John had been mixing customer’s equipment together and had never told anyone. He had no permission to do this, and eventually Sabre had to help the accounting firm too (who is still a customer, 10 years later).
Case Study #2:
David was the IT guy who had worked as a contractor for Zebra for many years. He had become hard to get a hold of (he’d moved out of town) and was very slow to get things fixed and addressed when there were problems.
David didn’t really like the cloud, and kept trying to sell them a $20,000 server when they really wanted to look at SharePoint and move away from having servers.
They decided to hire Sabre to take over, and fire David “the nice way.”
They brought him into the office, gave him a check for what he was owed, and asked him to assist in the transition from his services to Sabre.
That was the last time David ever spoke to them.
- Over 2 years later we still don’t have the password for a critical Server software (it’s working and if we have to we can work around it).
- For 4 months David refused to provide the DNS records login to Zebra, so their website was offline during that time. We needed to request the DNS records be reassigned as they were in David’s name, not Zebra’s and that takes 90 days.
- We eventually had to replace the firewall as David never provided the password.
- We hacked into everything else (yes – IT companies can do some hacking) but it was very painful.
Case Study #3:
Early in Rob’s career when Novell was still a common network software, he was called in by a company that needed him to hack their network.
“I was called because this company had fired their IT Guy, let him go back to his office and pack his things alone, and then found out later that day that he’d changed all the passwords.
I came in and people could do some work, but a lot of things they needed were locked down. Regular staff couldn’t access files and services they needed. The accountant could get the files for them, but he had no rights to change who could access files.
I ended up having to connect a Modem (this was in the old dial up days) to the server, open a $500 incident with Novell, and walk them through accessing the server to provide access.
We had to fax (on company letter head) a letter with a copy of the owner’s drivers license and a copy of the business license. Then they eventually setup a back door administrator account and I was able to fix everything. I think they were down about 4 days total.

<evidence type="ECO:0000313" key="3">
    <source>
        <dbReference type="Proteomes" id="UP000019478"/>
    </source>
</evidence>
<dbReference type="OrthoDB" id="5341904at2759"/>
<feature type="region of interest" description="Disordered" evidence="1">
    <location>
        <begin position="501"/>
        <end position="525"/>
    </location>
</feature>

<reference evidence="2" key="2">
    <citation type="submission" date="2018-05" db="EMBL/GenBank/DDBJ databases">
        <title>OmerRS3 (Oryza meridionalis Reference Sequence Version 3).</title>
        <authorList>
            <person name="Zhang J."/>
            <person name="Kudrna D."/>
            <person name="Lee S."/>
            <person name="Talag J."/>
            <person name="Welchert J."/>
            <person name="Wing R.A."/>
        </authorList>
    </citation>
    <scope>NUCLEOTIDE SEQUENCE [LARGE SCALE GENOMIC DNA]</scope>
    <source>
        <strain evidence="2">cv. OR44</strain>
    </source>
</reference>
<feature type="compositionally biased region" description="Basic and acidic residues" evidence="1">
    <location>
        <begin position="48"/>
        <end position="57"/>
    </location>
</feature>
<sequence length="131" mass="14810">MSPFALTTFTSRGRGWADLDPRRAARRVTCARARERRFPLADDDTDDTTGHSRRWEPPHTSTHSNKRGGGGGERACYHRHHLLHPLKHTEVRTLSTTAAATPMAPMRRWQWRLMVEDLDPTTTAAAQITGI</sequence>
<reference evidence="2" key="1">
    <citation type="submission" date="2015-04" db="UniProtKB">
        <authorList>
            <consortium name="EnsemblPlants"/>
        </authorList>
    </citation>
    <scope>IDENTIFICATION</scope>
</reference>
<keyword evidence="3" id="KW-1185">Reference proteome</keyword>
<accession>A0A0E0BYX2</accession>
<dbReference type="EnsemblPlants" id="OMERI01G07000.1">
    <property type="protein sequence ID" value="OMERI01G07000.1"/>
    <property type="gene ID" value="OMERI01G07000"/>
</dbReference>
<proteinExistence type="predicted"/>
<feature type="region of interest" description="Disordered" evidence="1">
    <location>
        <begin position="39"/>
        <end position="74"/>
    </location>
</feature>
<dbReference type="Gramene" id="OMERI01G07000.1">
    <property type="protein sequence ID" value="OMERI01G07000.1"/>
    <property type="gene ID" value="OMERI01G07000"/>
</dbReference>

I don’t know what happened to the IT guy, but I gave a statement to a detective over the phone explaining what I had done.
Be careful when you fire your IT people!”
Why Do You Have to Terminate Your IT Team This Way?
Like any company, there comes a time when changes need to be made to your IT structure. Whether it’s an in-house team member or a longstanding contractor or IT business, transitions are inevitable, even though they are not always taken lightly. Parting ways with your IT team can have significant consequences, as seen in cases where an IT administrator ended up in legal trouble after being terminated.
Given our role as a Managed IT service provider — frequently replacing in-house staff — we are often asked questions about the best way to handle these situations. Unfortunately, the reality is that there are only two paths – the nice way and the not-so-nice one.
Terminating your IT team the nice way is the ideal scenario. It involves transparent communication, expressing your intention to hire someone new, and emphasizing that it’s a business decision rather than a reflection on their performance. Signs that this approach is suitable include dealing with a professional, well-established outsourced IT company or transitioning the staff member to a different role within the organization.
These ideal conditions aren’t always the case, and that’s when it becomes necessary to terminate your IT contract the not-so-nice way. Signs that this might be the case include a lack of trust, resistance to necessary checks, or a suspicion of unprofessional behavior. In such instances, a strategic and careful termination process becomes imperative.
Have Questions for Us?
If you have any questions or would like to learn more, please feel free to check out our blogs. For any questions, reach out to us at 226-336-6259 or firstname.lastname@example.org and we’d be glad to help!